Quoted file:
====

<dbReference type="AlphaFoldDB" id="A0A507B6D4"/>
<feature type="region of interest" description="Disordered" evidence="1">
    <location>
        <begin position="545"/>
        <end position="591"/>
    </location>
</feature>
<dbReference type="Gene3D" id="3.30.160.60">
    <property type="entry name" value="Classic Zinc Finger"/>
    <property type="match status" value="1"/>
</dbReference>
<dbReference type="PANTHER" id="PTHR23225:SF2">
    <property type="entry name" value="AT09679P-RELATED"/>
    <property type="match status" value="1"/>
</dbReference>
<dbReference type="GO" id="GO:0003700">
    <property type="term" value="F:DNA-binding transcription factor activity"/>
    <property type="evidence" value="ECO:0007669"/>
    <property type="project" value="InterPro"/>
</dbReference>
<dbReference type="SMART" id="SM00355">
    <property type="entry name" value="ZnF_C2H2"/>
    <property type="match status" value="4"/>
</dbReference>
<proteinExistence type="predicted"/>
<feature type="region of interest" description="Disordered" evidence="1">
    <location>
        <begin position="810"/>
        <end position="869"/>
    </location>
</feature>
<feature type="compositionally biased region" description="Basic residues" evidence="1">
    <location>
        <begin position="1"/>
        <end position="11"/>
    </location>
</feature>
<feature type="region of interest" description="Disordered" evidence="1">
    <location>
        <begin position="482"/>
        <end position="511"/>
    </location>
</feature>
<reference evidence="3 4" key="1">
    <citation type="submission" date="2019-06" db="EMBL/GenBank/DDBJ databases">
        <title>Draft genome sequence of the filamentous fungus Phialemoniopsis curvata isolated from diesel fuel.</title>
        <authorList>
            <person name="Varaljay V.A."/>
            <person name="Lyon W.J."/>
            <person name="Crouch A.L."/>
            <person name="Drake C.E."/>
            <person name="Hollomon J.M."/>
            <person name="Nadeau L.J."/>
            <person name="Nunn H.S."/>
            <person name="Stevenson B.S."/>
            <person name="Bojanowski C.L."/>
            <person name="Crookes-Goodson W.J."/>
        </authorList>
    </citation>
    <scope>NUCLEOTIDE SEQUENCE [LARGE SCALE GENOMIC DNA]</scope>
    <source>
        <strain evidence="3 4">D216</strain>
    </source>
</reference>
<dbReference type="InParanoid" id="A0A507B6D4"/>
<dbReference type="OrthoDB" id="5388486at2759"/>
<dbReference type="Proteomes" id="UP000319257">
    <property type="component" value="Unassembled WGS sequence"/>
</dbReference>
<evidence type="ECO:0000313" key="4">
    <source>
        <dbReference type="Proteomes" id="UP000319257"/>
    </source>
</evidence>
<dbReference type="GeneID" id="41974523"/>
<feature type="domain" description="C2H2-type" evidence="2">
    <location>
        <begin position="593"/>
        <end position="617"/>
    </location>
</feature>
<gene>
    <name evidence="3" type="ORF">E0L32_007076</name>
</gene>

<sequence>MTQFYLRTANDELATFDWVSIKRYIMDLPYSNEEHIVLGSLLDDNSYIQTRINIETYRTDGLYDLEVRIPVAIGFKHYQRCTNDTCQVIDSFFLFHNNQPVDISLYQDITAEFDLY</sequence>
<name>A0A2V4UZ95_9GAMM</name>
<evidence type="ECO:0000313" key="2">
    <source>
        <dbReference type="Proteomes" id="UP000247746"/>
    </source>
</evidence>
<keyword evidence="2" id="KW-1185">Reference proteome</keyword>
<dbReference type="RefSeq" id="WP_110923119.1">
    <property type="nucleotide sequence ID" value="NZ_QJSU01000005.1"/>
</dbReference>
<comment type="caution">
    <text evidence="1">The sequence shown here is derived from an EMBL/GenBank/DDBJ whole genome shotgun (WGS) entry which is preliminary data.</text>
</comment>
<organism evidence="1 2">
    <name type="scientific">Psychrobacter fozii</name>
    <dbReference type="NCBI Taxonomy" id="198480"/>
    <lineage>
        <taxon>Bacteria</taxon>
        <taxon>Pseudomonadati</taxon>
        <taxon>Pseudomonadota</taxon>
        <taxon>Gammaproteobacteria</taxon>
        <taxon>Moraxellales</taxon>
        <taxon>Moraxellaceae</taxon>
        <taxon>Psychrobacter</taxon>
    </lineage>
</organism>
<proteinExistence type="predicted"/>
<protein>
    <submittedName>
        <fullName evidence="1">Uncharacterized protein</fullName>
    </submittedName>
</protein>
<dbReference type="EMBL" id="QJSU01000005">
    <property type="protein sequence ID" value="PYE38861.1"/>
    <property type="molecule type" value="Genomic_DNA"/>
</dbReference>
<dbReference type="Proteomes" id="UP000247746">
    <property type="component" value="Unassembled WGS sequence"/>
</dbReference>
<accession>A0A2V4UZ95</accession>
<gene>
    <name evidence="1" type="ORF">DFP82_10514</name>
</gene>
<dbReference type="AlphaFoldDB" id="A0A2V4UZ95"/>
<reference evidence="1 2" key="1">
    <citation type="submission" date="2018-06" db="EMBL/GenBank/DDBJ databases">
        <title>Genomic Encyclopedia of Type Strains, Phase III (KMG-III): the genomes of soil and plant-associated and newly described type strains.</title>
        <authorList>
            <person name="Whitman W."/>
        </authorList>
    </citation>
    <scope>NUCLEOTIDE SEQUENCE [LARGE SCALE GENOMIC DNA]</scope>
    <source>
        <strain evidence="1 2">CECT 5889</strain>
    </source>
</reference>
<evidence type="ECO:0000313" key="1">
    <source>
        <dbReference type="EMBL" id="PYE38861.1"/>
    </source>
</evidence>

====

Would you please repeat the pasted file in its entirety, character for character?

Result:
<dbReference type="AlphaFoldDB" id="A0A507B6D4"/>
<feature type="region of interest" description="Disordered" evidence="1">
    <location>
        <begin position="545"/>
        <end position="591"/>
    </location>
</feature>
<dbReference type="Gene3D" id="3.30.160.60">
    <property type="entry name" value="Classic Zinc Finger"/>
    <property type="match status" value="1"/>
</dbReference>
<dbReference type="PANTHER" id="PTHR23225:SF2">
    <property type="entry name" value="AT09679P-RELATED"/>
    <property type="match status" value="1"/>
</dbReference>
<dbReference type="GO" id="GO:0003700">
    <property type="term" value="F:DNA-binding transcription factor activity"/>
    <property type="evidence" value="ECO:0007669"/>
    <property type="project" value="InterPro"/>
</dbReference>
<dbReference type="SMART" id="SM00355">
    <property type="entry name" value="ZnF_C2H2"/>
    <property type="match status" value="4"/>
</dbReference>
<proteinExistence type="predicted"/>
<feature type="region of interest" description="Disordered" evidence="1">
    <location>
        <begin position="810"/>
        <end position="869"/>
    </location>
</feature>
<feature type="compositionally biased region" description="Basic residues" evidence="1">
    <location>
        <begin position="1"/>
        <end position="11"/>
    </location>
</feature>
<feature type="region of interest" description="Disordered" evidence="1">
    <location>
        <begin position="482"/>
        <end position="511"/>
    </location>
</feature>
<reference evidence="3 4" key="1">
    <citation type="submission" date="2019-06" db="EMBL/GenBank/DDBJ databases">
        <title>Draft genome sequence of the filamentous fungus Phialemoniopsis curvata isolated from diesel fuel.</title>
        <authorList>
            <person name="Varaljay V.A."/>
            <person name="Lyon W.J."/>
            <person name="Crouch A.L."/>
            <person name="Drake C.E."/>
            <person name="Hollomon J.M."/>
            <person name="Nadeau L.J."/>
            <person name="Nunn H.S."/>
            <person name="Stevenson B.S."/>
            <person name="Bojanowski C.L."/>
            <person name="Crookes-Goodson W.J."/>
        </authorList>
    </citation>
    <scope>NUCLEOTIDE SEQUENCE [LARGE SCALE GENOMIC DNA]</scope>
    <source>
        <strain evidence="3 4">D216</strain>
    </source>
</reference>
<dbReference type="InParanoid" id="A0A507B6D4"/>
<dbReference type="OrthoDB" id="5388486at2759"/>
<dbReference type="Proteomes" id="UP000319257">
    <property type="component" value="Unassembled WGS sequence"/>
</dbReference>
<evidence type="ECO:0000313" key="4">
    <source>
        <dbReference type="Proteomes" id="UP000319257"/>
    </source>
</evidence>
<dbReference type="GeneID" id="41974523"/>
<feature type="domain" description="C2H2-type" evidence="2">
    <location>
        <begin position="593"/>
        <end position="617"/>
    </location>
</feature>
<gene>
    <name evidence="3" type="ORF">E0L32_007076</name>
</gene>

<sequence>MTQFYLRTANDELATFDWVSIKRYIMDLPYSNEEHIVLGSLLDDNSYIQTRINIETYRTDGLYDLEVRIPVAIGFKHYQRCTNDTCQVIDSFFLFHNNQPVDISLYQDITAEFDLY</sequence>
<name>A0A2V4UZ95_9GAMM</name>
<evidence type="ECO:0000313" key="2">
    <source>
        <dbReference type="Proteomes" id="UP000247746"/>
    </source>
</evidence>
<keyword evidence="2" id="KW-1185">Reference proteome</keyword>
<dbReference type="RefSeq" id="WP_110923119.1">
    <property type="nucleotide sequence ID" value="NZ_QJSU01000005.1"/>
</dbReference>
<comment type="caution">
    <text evidence="1">The sequence shown here is derived from an EMBL/GenBank/DDBJ whole genome shotgun (WGS) entry which is preliminary data.</text>
</comment>
<organism evidence="1 2">
    <name type="scientific">Psychrobacter fozii</name>
    <dbReference type="NCBI Taxonomy" id="198480"/>
    <lineage>
        <taxon>Bacteria</taxon>
        <taxon>Pseudomonadati</taxon>
        <taxon>Pseudomonadota</taxon>
        <taxon>Gammaproteobacteria</taxon>
        <taxon>Moraxellales</taxon>
        <taxon>Moraxellaceae</taxon>
        <taxon>Psychrobacter</taxon>
    </lineage>
</organism>
<proteinExistence type="predicted"/>
<protein>
    <submittedName>
        <fullName evidence="1">Uncharacterized protein</fullName>
    </submittedName>
</protein>
<dbReference type="EMBL" id="QJSU01000005">
    <property type="protein sequence ID" value="PYE38861.1"/>
    <property type="molecule type" value="Genomic_DNA"/>
</dbReference>
<dbReference type="Proteomes" id="UP000247746">
    <property type="component" value="Unassembled WGS sequence"/>
</dbReference>
<accession>A0A2V4UZ95</accession>
<gene>
    <name evidence="1" type="ORF">DFP82_10514</name>
</gene>
<dbReference type="AlphaFoldDB" id="A0A2V4UZ95"/>
<reference evidence="1 2" key="1">
    <citation type="submission" date="2018-06" db="EMBL/GenBank/DDBJ databases">
        <title>Genomic Encyclopedia of Type Strains, Phase III (KMG-III): the genomes of soil and plant-associated and newly described type strains.</title>
        <authorList>
            <person name="Whitman W."/>
        </authorList>
    </citation>
    <scope>NUCLEOTIDE SEQUENCE [LARGE SCALE GENOMIC DNA]</scope>
    <source>
        <strain evidence="1 2">CECT 5889</strain>
    </source>
</reference>
<evidence type="ECO:0000313" key="1">
    <source>
        <dbReference type="EMBL" id="PYE38861.1"/>
    </source>
</evidence>